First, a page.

The use of fluorescence-activated cell sorting in studying plant development and environmental responses
Open Access | Review | Published: 6 September 2013
Anthony D. Carter1,2, Roxanna Bonyadi1 and Miriam L. Gifford*,1,2
1School of Life Sciences and 2Warwick Systems Biology Centre, University of Warwick, Coventry, UK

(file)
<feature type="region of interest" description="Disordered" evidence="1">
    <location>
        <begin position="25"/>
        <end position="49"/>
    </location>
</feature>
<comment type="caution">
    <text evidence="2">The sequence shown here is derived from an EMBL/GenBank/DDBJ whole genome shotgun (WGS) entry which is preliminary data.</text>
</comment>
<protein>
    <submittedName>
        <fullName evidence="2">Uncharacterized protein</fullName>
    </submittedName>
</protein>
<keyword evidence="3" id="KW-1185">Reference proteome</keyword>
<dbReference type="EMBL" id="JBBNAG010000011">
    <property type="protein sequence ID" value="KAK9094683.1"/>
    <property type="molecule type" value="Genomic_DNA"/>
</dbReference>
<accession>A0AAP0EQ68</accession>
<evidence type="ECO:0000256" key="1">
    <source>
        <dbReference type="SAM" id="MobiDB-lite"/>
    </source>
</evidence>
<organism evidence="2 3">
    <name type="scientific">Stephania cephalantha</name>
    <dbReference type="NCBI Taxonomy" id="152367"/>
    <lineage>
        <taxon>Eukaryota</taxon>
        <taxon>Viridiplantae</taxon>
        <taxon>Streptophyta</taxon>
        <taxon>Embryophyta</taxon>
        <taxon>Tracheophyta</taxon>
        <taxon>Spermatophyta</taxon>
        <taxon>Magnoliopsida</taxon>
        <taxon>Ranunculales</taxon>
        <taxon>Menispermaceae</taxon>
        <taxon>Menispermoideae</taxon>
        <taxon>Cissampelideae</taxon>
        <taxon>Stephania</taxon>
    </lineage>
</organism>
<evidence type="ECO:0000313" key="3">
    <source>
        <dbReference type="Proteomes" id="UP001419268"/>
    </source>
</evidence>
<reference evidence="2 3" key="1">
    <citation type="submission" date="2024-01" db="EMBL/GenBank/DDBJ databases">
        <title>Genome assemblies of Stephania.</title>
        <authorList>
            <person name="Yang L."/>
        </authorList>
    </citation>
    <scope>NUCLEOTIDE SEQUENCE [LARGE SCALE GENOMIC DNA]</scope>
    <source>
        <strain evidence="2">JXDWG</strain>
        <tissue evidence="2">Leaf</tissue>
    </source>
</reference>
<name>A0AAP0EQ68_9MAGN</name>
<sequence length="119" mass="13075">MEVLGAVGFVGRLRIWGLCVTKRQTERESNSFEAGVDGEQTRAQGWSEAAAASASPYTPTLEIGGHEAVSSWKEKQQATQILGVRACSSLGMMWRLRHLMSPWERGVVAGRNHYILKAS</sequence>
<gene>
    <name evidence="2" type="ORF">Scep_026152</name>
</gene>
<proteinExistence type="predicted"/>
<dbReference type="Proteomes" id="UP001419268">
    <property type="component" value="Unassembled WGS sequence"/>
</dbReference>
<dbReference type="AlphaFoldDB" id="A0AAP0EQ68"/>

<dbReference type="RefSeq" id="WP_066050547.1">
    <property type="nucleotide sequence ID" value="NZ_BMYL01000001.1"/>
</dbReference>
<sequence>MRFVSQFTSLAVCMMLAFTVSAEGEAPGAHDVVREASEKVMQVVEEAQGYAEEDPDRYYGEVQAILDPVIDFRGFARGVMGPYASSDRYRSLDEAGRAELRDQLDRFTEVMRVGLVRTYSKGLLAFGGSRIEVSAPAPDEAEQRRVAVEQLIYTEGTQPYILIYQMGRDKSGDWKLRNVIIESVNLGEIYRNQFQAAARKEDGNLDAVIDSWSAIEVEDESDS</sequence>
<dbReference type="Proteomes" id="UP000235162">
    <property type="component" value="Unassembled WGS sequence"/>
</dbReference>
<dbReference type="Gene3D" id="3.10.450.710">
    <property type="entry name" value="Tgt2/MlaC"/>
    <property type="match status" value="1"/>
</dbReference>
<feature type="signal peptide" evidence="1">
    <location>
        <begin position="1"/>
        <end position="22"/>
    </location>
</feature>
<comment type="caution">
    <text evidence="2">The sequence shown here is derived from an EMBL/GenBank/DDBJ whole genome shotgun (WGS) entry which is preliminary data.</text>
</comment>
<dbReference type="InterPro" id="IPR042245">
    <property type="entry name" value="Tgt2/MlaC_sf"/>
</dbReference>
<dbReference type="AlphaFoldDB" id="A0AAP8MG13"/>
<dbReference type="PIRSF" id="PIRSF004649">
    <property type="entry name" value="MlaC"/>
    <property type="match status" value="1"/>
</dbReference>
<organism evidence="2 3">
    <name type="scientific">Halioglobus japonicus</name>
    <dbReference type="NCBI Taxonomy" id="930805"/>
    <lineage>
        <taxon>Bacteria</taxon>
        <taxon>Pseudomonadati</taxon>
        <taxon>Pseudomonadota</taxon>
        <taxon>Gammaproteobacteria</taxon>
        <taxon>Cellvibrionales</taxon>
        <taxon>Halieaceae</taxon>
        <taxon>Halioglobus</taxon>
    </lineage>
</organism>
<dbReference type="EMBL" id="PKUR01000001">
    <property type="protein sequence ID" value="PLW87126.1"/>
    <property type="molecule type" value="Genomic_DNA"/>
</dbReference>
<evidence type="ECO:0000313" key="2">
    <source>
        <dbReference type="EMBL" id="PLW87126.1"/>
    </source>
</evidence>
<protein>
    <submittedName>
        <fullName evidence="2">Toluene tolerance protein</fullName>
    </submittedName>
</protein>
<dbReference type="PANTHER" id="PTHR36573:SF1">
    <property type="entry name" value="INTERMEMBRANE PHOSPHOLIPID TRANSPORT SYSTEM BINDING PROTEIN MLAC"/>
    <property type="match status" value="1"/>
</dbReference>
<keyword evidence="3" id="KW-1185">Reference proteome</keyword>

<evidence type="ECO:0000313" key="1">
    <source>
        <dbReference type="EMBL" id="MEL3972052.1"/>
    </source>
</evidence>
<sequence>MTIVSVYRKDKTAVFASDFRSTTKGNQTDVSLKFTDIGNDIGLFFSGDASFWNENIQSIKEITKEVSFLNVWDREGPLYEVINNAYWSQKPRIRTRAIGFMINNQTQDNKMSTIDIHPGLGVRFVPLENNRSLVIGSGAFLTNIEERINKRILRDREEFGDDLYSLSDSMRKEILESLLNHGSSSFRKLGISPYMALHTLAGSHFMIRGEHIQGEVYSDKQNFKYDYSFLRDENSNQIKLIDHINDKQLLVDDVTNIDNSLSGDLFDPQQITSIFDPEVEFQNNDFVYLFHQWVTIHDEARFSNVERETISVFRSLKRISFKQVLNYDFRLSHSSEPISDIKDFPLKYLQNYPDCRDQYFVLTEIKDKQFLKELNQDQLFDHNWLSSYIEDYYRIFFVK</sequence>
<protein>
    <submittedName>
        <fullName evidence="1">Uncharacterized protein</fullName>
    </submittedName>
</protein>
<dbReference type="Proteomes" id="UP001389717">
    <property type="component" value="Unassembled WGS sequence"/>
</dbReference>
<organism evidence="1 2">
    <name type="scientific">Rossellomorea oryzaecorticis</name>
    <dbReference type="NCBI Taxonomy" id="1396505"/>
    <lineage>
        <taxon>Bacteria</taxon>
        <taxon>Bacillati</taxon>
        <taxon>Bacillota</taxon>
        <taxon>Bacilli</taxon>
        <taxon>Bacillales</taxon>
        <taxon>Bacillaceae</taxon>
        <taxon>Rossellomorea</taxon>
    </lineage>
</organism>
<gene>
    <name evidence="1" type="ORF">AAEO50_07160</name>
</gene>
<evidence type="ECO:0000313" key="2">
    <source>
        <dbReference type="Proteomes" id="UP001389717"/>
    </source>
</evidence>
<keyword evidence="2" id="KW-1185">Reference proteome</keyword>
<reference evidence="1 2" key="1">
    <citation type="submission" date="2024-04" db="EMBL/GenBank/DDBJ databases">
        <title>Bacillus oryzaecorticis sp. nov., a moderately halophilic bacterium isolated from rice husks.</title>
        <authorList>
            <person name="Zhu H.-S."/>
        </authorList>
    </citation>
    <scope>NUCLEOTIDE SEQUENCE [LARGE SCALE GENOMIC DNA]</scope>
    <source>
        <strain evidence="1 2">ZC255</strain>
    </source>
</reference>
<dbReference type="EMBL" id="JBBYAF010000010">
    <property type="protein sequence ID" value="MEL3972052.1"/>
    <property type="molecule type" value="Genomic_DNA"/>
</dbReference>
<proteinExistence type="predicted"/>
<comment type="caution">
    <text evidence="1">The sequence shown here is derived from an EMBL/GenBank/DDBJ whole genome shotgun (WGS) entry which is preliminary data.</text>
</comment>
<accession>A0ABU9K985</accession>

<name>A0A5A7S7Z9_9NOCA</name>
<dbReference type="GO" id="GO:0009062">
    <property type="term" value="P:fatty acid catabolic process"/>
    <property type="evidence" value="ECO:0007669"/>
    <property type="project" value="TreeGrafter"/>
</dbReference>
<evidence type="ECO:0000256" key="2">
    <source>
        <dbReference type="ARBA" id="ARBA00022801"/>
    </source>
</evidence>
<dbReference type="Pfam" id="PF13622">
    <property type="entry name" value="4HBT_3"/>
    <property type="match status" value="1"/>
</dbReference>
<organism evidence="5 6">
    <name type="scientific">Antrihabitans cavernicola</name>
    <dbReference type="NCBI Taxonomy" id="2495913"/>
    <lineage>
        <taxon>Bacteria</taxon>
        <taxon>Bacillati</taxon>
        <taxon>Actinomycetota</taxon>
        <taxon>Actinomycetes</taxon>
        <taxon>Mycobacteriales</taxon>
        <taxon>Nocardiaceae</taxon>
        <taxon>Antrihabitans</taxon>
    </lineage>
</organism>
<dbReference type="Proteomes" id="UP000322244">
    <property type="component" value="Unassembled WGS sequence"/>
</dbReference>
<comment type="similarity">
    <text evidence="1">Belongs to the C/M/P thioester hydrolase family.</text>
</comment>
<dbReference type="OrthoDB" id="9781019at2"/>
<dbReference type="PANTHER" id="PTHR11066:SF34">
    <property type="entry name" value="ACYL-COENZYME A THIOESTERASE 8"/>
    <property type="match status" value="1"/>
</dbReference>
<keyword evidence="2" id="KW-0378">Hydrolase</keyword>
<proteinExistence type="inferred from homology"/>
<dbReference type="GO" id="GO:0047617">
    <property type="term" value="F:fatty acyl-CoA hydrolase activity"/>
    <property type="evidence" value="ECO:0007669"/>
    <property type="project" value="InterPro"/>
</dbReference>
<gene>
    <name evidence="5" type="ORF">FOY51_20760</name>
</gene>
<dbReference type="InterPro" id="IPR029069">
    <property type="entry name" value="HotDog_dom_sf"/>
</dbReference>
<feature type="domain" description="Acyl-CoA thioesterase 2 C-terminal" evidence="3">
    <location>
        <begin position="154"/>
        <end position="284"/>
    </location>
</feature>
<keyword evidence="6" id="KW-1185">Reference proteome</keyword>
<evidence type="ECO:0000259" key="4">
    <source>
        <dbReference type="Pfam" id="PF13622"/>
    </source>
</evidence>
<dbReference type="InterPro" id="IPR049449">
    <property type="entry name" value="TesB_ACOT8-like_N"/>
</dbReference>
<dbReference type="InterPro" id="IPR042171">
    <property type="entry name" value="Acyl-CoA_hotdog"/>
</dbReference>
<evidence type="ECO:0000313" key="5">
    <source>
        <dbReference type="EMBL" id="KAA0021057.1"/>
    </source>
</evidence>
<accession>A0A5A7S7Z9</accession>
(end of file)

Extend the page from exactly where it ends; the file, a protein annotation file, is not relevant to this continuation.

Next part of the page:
Fluorescence-Activated Cell Sorting (FACS) is a powerful tool that enables plant growth and development to be studied at the cellular level. Flow cytometry is used to isolate subpopulations of cells, such as those of specific cell types, or cells at particular developmental stages that have been marked with fluorescent proteins. Transgenic technology has given us the ability to generate plants that express fluorescent proteins, not just constitutively in particular cell types, but also dynamically in response to endogenous or external factors. By processing such transgenic lines with FACS, it is possible to isolate distinct populations of cells in a wide range of likely response states for further analysis. This is particularly useful for investigating biological mechanisms in plants because the control of growth and development is manifest at the cell type level. Furthermore, the specificity of the resulting data enables fine modelling of the transcriptional networks that exert systems-level control of the transcriptome; hence key regulators of responses and processes in the plant can be identified. In this review, the current state of the art for FACS methods in plants is explored by means of case studies of research in which cell sorting allowed us to make significant new discoveries.